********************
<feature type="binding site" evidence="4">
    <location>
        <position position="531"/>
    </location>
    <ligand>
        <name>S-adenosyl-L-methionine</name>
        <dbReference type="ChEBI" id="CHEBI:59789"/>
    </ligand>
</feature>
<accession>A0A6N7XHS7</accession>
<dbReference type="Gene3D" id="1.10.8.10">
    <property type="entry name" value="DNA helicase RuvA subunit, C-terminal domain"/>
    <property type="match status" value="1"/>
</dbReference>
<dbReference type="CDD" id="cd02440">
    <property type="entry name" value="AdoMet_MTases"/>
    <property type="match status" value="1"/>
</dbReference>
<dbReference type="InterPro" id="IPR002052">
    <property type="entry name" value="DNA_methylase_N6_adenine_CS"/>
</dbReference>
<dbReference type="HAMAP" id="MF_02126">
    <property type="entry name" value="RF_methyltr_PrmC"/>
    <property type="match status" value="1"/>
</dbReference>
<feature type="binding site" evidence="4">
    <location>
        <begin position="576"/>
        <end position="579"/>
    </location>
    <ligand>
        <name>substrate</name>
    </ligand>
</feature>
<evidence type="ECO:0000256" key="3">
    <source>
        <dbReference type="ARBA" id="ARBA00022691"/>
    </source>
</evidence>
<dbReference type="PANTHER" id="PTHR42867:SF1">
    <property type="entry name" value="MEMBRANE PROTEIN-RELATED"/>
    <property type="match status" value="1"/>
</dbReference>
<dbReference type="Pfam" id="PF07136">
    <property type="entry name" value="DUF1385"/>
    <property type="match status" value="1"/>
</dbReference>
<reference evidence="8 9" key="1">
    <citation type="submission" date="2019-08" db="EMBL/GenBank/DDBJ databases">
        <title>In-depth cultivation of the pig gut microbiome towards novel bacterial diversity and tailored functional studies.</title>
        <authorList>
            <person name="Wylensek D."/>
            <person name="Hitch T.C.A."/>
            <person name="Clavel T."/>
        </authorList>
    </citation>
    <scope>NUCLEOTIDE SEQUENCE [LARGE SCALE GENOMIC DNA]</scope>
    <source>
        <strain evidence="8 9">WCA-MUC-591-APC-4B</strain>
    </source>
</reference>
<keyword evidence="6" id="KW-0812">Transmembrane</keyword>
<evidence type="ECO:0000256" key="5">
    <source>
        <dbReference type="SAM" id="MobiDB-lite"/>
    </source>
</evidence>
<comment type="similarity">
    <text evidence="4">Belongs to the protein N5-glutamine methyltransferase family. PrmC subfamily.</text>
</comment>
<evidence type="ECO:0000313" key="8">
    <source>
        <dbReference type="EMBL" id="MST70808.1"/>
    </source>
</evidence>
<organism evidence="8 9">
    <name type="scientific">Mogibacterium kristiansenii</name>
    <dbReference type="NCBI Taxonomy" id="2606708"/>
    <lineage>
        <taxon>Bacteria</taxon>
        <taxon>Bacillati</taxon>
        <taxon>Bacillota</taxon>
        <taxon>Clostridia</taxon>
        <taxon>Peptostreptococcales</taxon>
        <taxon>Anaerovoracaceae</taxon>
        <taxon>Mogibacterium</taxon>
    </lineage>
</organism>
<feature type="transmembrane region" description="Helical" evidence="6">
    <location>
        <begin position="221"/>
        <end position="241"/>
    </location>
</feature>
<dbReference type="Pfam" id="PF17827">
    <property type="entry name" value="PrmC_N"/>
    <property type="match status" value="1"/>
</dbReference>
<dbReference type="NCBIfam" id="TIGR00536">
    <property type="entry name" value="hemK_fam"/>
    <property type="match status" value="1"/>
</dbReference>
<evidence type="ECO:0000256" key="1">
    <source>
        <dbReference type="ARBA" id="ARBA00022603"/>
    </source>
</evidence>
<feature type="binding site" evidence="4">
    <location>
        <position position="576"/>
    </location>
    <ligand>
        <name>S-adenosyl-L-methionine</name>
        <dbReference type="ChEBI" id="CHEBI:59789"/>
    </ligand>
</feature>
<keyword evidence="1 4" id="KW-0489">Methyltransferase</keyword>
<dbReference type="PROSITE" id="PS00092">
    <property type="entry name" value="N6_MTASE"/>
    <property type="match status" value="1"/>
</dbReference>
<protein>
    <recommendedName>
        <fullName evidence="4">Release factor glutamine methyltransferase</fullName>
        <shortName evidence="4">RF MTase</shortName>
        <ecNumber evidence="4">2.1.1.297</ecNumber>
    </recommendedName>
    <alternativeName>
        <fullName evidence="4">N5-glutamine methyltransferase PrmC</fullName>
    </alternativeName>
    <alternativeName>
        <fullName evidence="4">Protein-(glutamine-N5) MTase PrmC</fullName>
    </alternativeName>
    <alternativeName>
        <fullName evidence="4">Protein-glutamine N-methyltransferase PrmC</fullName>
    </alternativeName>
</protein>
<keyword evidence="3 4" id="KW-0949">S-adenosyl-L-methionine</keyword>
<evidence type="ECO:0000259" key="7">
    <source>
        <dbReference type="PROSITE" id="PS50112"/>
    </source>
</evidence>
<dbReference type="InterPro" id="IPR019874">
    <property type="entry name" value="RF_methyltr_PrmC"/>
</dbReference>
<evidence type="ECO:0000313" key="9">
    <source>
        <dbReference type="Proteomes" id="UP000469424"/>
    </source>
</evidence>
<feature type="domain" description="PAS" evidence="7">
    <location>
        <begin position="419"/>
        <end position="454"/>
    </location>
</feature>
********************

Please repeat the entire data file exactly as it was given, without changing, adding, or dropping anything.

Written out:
<feature type="binding site" evidence="4">
    <location>
        <position position="531"/>
    </location>
    <ligand>
        <name>S-adenosyl-L-methionine</name>
        <dbReference type="ChEBI" id="CHEBI:59789"/>
    </ligand>
</feature>
<accession>A0A6N7XHS7</accession>
<dbReference type="Gene3D" id="1.10.8.10">
    <property type="entry name" value="DNA helicase RuvA subunit, C-terminal domain"/>
    <property type="match status" value="1"/>
</dbReference>
<dbReference type="CDD" id="cd02440">
    <property type="entry name" value="AdoMet_MTases"/>
    <property type="match status" value="1"/>
</dbReference>
<dbReference type="InterPro" id="IPR002052">
    <property type="entry name" value="DNA_methylase_N6_adenine_CS"/>
</dbReference>
<dbReference type="HAMAP" id="MF_02126">
    <property type="entry name" value="RF_methyltr_PrmC"/>
    <property type="match status" value="1"/>
</dbReference>
<feature type="binding site" evidence="4">
    <location>
        <begin position="576"/>
        <end position="579"/>
    </location>
    <ligand>
        <name>substrate</name>
    </ligand>
</feature>
<evidence type="ECO:0000256" key="3">
    <source>
        <dbReference type="ARBA" id="ARBA00022691"/>
    </source>
</evidence>
<dbReference type="PANTHER" id="PTHR42867:SF1">
    <property type="entry name" value="MEMBRANE PROTEIN-RELATED"/>
    <property type="match status" value="1"/>
</dbReference>
<dbReference type="Pfam" id="PF07136">
    <property type="entry name" value="DUF1385"/>
    <property type="match status" value="1"/>
</dbReference>
<reference evidence="8 9" key="1">
    <citation type="submission" date="2019-08" db="EMBL/GenBank/DDBJ databases">
        <title>In-depth cultivation of the pig gut microbiome towards novel bacterial diversity and tailored functional studies.</title>
        <authorList>
            <person name="Wylensek D."/>
            <person name="Hitch T.C.A."/>
            <person name="Clavel T."/>
        </authorList>
    </citation>
    <scope>NUCLEOTIDE SEQUENCE [LARGE SCALE GENOMIC DNA]</scope>
    <source>
        <strain evidence="8 9">WCA-MUC-591-APC-4B</strain>
    </source>
</reference>
<keyword evidence="6" id="KW-0812">Transmembrane</keyword>
<evidence type="ECO:0000256" key="5">
    <source>
        <dbReference type="SAM" id="MobiDB-lite"/>
    </source>
</evidence>
<comment type="similarity">
    <text evidence="4">Belongs to the protein N5-glutamine methyltransferase family. PrmC subfamily.</text>
</comment>
<evidence type="ECO:0000313" key="8">
    <source>
        <dbReference type="EMBL" id="MST70808.1"/>
    </source>
</evidence>
<organism evidence="8 9">
    <name type="scientific">Mogibacterium kristiansenii</name>
    <dbReference type="NCBI Taxonomy" id="2606708"/>
    <lineage>
        <taxon>Bacteria</taxon>
        <taxon>Bacillati</taxon>
        <taxon>Bacillota</taxon>
        <taxon>Clostridia</taxon>
        <taxon>Peptostreptococcales</taxon>
        <taxon>Anaerovoracaceae</taxon>
        <taxon>Mogibacterium</taxon>
    </lineage>
</organism>
<feature type="transmembrane region" description="Helical" evidence="6">
    <location>
        <begin position="221"/>
        <end position="241"/>
    </location>
</feature>
<dbReference type="Pfam" id="PF17827">
    <property type="entry name" value="PrmC_N"/>
    <property type="match status" value="1"/>
</dbReference>
<dbReference type="NCBIfam" id="TIGR00536">
    <property type="entry name" value="hemK_fam"/>
    <property type="match status" value="1"/>
</dbReference>
<evidence type="ECO:0000256" key="1">
    <source>
        <dbReference type="ARBA" id="ARBA00022603"/>
    </source>
</evidence>
<feature type="binding site" evidence="4">
    <location>
        <position position="576"/>
    </location>
    <ligand>
        <name>S-adenosyl-L-methionine</name>
        <dbReference type="ChEBI" id="CHEBI:59789"/>
    </ligand>
</feature>
<keyword evidence="1 4" id="KW-0489">Methyltransferase</keyword>
<dbReference type="PROSITE" id="PS00092">
    <property type="entry name" value="N6_MTASE"/>
    <property type="match status" value="1"/>
</dbReference>
<protein>
    <recommendedName>
        <fullName evidence="4">Release factor glutamine methyltransferase</fullName>
        <shortName evidence="4">RF MTase</shortName>
        <ecNumber evidence="4">2.1.1.297</ecNumber>
    </recommendedName>
    <alternativeName>
        <fullName evidence="4">N5-glutamine methyltransferase PrmC</fullName>
    </alternativeName>
    <alternativeName>
        <fullName evidence="4">Protein-(glutamine-N5) MTase PrmC</fullName>
    </alternativeName>
    <alternativeName>
        <fullName evidence="4">Protein-glutamine N-methyltransferase PrmC</fullName>
    </alternativeName>
</protein>
<keyword evidence="3 4" id="KW-0949">S-adenosyl-L-methionine</keyword>
<evidence type="ECO:0000259" key="7">
    <source>
        <dbReference type="PROSITE" id="PS50112"/>
    </source>
</evidence>
<dbReference type="InterPro" id="IPR019874">
    <property type="entry name" value="RF_methyltr_PrmC"/>
</dbReference>
<evidence type="ECO:0000313" key="9">
    <source>
        <dbReference type="Proteomes" id="UP000469424"/>
    </source>
</evidence>
<feature type="domain" description="PAS" evidence="7">
    <location>
        <begin position="419"/>
        <end position="454"/>
    </location>
</feature>